Melomel: the Fruity Honey Wine




Introduction: Melomel: the Fruity Honey Wine

Whatever you do take care of your shoes

Bees are awesome! Without bees we probably wouldn't be here or life just wouldn't be as enjoyable. They pollinate many of the plants that produce some of the best fruits and vegetables we regularly eat. An estimated $15 billion in U.S. crops are pollinated by bees each year. Next time a bee flies by your face don't swat at. They don't usually sting unless aggravated. Just say "thanks for the honey"...and berries...and apples and a million other things they help to produce. If possible buy your honey locally to support our dedicated apiarists. This will also make your product truly unique.

Melomel is Mead with fruit added. Mead is honey wine. Thank you honey bee! For the honey and pollinating our fruits.

Mead is super easy to make so don't feel like it would be to difficult to do. Don't be to concerned about the recipes, they are really easy to modify and pretty much whatever you do will come out nice.

The pic above shows 4 of the 5 flavors of Melomel that I made. Blackberry, Pineapple, Passion Fruit, Orange Ginger. They are all delicious! Not shown was a plain mead (no fruit) which turned out awesome too.

12-18 lbs. of honey = 5 gallons of wine

12 lbs. being dry to 18 lbs. being sweet

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Step 1: Equipment and Ingredients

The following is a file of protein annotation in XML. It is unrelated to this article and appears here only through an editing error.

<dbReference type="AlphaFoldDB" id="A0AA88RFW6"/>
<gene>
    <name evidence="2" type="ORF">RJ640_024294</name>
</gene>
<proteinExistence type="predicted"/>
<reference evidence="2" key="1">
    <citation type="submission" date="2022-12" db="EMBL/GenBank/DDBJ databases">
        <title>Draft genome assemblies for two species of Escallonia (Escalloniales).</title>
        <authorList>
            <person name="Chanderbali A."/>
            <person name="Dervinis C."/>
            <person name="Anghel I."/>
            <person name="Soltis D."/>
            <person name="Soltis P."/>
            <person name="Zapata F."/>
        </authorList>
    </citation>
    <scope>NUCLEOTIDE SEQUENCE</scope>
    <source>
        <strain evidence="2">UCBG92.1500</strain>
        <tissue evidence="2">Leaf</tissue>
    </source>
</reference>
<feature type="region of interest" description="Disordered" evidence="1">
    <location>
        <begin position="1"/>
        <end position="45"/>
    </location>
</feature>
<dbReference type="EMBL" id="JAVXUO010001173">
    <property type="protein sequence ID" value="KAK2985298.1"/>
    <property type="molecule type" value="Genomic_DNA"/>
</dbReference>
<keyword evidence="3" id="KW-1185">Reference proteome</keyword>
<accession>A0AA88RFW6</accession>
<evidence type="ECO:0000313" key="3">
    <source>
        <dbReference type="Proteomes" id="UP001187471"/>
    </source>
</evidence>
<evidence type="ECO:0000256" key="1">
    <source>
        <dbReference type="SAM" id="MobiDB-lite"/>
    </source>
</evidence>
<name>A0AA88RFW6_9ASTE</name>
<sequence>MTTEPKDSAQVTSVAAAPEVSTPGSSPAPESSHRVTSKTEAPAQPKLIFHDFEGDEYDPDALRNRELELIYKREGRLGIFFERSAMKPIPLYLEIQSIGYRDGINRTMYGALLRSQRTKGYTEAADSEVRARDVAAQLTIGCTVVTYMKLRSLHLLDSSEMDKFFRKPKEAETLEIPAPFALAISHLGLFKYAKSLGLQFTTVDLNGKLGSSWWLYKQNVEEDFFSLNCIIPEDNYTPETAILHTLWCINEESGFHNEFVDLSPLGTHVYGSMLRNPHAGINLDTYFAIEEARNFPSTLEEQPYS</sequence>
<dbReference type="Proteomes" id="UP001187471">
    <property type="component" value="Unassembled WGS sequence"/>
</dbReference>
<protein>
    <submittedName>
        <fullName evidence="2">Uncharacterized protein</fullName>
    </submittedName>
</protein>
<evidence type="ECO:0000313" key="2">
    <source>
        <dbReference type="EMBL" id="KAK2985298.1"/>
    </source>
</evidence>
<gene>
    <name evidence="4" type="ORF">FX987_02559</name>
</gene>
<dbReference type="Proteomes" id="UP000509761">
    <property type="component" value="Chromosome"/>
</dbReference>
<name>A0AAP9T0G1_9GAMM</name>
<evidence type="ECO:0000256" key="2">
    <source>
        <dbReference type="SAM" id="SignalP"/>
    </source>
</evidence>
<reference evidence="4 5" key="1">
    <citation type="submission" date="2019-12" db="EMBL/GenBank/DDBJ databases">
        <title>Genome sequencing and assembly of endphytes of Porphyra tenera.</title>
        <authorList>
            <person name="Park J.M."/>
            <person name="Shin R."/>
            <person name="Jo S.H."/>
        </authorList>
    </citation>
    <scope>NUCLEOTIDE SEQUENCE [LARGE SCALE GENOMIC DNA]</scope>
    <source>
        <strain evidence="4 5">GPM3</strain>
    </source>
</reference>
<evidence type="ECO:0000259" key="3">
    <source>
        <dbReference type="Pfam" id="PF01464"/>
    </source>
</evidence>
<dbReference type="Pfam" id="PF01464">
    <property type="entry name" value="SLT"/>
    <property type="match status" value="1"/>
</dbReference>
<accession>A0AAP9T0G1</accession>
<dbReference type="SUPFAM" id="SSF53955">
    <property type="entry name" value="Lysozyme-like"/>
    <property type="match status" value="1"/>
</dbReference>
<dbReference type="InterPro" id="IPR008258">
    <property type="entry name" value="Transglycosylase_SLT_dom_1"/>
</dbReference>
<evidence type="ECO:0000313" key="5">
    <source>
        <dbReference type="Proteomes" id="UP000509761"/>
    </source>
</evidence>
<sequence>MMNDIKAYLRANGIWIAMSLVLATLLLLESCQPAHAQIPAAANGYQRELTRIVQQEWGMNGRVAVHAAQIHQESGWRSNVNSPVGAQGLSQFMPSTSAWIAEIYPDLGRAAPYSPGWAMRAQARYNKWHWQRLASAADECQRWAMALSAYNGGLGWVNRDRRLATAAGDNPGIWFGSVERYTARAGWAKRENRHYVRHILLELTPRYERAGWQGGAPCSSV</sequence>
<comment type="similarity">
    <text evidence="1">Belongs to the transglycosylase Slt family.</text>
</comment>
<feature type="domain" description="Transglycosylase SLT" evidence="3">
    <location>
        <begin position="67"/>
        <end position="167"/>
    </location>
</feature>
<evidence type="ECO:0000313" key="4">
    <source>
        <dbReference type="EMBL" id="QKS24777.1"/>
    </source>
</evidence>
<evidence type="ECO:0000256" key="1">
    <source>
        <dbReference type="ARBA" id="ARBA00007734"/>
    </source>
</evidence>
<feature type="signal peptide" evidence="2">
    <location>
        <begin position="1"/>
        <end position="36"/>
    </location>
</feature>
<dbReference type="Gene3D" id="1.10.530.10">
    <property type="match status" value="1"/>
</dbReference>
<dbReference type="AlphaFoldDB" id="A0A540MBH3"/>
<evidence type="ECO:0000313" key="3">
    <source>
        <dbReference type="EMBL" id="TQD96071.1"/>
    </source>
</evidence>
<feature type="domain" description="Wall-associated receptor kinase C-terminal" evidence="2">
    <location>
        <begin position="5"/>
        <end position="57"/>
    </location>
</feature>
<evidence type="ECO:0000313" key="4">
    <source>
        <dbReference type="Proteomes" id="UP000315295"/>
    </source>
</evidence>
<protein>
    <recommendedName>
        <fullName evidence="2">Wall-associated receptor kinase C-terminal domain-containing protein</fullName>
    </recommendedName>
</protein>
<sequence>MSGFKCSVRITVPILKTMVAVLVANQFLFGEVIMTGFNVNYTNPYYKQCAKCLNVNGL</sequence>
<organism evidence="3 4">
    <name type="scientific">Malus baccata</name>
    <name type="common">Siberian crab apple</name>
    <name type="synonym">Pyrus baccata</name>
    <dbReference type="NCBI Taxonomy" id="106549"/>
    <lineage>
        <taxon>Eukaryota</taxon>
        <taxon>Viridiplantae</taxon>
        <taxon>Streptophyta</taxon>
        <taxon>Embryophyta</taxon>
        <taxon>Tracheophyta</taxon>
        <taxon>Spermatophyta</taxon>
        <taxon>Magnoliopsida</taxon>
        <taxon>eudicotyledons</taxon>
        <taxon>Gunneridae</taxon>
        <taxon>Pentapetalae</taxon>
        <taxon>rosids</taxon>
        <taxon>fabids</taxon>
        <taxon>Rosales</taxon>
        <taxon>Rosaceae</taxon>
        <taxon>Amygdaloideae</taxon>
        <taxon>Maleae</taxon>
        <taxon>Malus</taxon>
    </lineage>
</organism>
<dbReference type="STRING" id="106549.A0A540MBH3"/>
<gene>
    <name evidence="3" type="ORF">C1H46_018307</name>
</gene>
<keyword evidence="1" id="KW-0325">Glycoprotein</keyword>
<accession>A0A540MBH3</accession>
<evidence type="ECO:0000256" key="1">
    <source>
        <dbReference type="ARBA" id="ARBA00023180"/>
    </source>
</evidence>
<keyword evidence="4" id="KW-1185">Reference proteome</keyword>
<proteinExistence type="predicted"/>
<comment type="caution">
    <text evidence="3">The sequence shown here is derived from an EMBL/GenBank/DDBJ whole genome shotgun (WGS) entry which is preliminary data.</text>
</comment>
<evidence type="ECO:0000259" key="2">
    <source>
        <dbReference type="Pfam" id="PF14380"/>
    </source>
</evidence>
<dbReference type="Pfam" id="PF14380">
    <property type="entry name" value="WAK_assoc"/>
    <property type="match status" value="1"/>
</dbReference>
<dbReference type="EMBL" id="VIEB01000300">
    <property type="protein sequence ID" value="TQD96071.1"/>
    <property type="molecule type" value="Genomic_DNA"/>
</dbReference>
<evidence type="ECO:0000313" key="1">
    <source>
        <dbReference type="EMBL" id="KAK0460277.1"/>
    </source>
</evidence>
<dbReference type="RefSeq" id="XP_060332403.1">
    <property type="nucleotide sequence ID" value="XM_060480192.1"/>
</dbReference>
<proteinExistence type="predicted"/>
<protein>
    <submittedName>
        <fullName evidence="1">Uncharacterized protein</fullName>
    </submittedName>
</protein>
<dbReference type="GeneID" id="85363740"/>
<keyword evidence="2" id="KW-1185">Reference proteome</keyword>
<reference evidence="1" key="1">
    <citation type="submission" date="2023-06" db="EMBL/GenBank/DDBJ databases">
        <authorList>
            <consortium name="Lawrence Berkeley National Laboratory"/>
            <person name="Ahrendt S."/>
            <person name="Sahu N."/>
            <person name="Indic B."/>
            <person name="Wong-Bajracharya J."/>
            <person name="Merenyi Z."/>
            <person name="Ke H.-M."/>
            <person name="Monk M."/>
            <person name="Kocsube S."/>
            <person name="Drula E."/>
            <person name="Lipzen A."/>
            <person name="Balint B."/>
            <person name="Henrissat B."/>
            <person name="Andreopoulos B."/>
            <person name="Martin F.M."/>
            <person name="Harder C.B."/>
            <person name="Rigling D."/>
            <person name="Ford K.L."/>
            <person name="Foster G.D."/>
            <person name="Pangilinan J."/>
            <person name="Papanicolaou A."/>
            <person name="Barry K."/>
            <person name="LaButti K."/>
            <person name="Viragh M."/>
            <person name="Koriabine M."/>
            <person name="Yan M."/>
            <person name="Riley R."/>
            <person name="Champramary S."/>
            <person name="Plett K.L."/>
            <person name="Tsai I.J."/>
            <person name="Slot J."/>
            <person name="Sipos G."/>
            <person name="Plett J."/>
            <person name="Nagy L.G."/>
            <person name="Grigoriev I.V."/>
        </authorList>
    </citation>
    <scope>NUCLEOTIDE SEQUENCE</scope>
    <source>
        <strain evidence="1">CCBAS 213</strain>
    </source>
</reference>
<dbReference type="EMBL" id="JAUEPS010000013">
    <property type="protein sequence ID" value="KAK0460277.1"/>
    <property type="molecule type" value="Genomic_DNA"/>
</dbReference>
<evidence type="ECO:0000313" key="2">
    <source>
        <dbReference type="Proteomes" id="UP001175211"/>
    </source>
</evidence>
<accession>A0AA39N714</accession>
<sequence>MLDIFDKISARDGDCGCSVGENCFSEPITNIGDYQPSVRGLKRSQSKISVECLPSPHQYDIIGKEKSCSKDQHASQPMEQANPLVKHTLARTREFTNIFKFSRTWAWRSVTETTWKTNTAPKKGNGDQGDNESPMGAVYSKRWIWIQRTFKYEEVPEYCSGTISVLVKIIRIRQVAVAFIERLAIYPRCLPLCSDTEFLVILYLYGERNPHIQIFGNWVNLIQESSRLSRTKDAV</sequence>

Don't get freaked out here with the equipment part. You don't necessarily need it all and I don't suggest buying it all until you make your first batch. If a friend does home brew see if you can borrow some equipment for your first time. Then if you like it and really enjoyed the process you can invest in your new hobby.

One of the most important things about home brew is cleanliness. Make sure you keep everything clean at all times during the process. Lock up any pets or kids while working. Sterilize everything that will come in contact with the must (unfermented wine). Start by getting everything out of the way in your kitchen. Sterilize your countertop and anything nearby. Keep your hands clean too. Don't be licking your fingers and then stick it in the pot. Use fresh towels. I prefer to have a couple of towels and sponges that are dedicated for home brew, nothing else. That way you can bleach it when done.


-Big honking pot (4 gal. or more stainless steel)

-Big spoon (stainless or plastic is fine)

-Fermenters (primary and secondary. Glass carboys are the best. Food grade 6 gal. buckets will work too)

-Airlocks and Stoppers (super cheap at home brew stores)

-Bottles (Dark glass bottles. Light will effect the wine)

-Bottle caps and capper

-Syphon (Auto syphons are nice because you won't contaminate the must)

-disinfectant ( You can use a little bit of bleach but then you have to rinse, rinse, rinse. I like the no rinse sterilizers that are sold at home brew stores. There are liquids and powders)

The pic above shows most of these items and other useful things to have in your home brew kit.


-12-18 lbs. of honey (Dry to sweet wine)